Finally nothing wrong with Star Trek, it pondered on the "what might be possible?" question, and William Shatner (and crew) is a great entertainer.

Hi David,

Just a quick note to say that I really enjoyed your article.

I spotted a typo: in "the Council should adopt in order to achieve it’s stated goal," its is a genitive showing possession or authorship etc (like his or her), so it's spelled as one word, its.

Kind regards,

Alexandra

Alexandra Balm Dumitrescu | Executive Assistant | The Fund Master

021843636 | www.thefundmaster.co.nz | www.facebook.com/dev.dhingra.73

Right, so house prices are all the council's fault - nothing to do with the government...

The council can't control money laundering, property speculation or over-investment - this is where the National government has fallen over completely. There are thousands of empty homes in Auckland because there are tax incentives for investing in property.

Why do you not hold John Key's government to account? National party supporter I take it?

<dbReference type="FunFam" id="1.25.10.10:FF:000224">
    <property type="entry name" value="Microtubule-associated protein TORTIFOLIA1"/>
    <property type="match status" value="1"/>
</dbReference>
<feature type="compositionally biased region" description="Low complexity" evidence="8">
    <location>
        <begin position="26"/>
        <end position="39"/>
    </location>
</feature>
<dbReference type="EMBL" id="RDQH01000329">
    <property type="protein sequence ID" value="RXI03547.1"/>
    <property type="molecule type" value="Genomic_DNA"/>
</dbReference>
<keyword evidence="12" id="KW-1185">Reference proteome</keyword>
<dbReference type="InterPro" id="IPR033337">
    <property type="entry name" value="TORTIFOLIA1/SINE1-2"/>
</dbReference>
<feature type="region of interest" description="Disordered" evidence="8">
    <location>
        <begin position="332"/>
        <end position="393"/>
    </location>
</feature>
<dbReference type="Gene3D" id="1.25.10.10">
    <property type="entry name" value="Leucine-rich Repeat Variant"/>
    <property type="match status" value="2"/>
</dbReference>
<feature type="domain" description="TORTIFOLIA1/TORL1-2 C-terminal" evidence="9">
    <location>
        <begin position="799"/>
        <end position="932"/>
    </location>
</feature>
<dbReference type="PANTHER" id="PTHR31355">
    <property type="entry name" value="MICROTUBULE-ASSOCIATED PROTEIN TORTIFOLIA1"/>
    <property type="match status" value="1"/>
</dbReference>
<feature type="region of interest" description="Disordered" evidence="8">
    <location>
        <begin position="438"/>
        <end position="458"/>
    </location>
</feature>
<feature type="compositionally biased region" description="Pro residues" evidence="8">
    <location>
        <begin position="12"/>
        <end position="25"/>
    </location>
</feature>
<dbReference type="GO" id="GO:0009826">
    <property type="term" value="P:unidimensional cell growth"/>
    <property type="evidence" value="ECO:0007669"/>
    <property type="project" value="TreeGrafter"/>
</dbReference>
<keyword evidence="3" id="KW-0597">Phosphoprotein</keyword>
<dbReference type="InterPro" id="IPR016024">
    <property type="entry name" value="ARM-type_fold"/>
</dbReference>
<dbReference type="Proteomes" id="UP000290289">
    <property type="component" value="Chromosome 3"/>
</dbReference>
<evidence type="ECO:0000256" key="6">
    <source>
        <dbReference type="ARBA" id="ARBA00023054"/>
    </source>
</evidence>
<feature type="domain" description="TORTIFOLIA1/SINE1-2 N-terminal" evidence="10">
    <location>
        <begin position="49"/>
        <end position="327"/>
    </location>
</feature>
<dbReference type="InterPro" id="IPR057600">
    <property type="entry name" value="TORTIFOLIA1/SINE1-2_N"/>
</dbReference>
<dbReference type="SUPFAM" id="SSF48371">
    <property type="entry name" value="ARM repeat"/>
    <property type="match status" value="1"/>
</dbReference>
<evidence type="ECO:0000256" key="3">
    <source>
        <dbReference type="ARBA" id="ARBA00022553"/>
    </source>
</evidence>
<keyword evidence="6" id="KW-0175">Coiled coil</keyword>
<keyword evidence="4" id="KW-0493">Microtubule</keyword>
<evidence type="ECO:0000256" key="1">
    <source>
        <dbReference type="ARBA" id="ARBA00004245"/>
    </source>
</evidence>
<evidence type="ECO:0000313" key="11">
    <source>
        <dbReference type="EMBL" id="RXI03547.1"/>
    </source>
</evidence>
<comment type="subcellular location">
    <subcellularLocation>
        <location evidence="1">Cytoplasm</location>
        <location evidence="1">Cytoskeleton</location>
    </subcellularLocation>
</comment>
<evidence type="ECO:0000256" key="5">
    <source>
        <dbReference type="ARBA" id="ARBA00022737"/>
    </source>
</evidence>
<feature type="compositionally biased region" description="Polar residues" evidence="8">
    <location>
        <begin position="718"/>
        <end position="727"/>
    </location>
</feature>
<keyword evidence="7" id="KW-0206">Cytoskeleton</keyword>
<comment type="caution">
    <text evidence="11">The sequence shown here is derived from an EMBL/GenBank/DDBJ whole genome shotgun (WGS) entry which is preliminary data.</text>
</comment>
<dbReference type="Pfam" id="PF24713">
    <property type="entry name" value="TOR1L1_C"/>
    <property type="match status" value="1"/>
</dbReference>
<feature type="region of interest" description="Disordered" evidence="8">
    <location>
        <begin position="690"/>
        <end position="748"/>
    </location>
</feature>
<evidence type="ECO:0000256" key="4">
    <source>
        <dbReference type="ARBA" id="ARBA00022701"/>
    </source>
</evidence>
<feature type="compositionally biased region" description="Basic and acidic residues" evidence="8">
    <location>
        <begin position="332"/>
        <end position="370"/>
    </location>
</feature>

Now I know not to do my MBA at Auckland at least - that's all I took from your top ten.

...heres an interesting exercise for an acadmemic or similiar looking for a project. Obtain domestic power use data from Auckland power retailers. Analyse useage with a view to estimating the number of empty dwellings - water meters would be another data source.

Actually it maybe simpler to and less invasive of privacy to take an address list in the council rates register (is there such a thing?) and match it to a) the voter enrolment register, this is I assume public info? Also b) phone/broadband accounts to those addresses might be more accurate than electricity accounts? ie if there is an address but no voter registered and no Internet or phone account its quite likely the property is not occupied as its not unknown for ppl to leave a heater on to prevent dampness, or run a burglar alarm.

From Dev above:
," its is a genitive showing possession or authorship etc (like his or her), so it's spelled as one word, its."

Here, "its quite likely the property is not occupied as its not unknown for ppl to leave a heater on to prevent dampness, or run a burglar alarm." both its should be it's, i.e., it is.

Just sayin'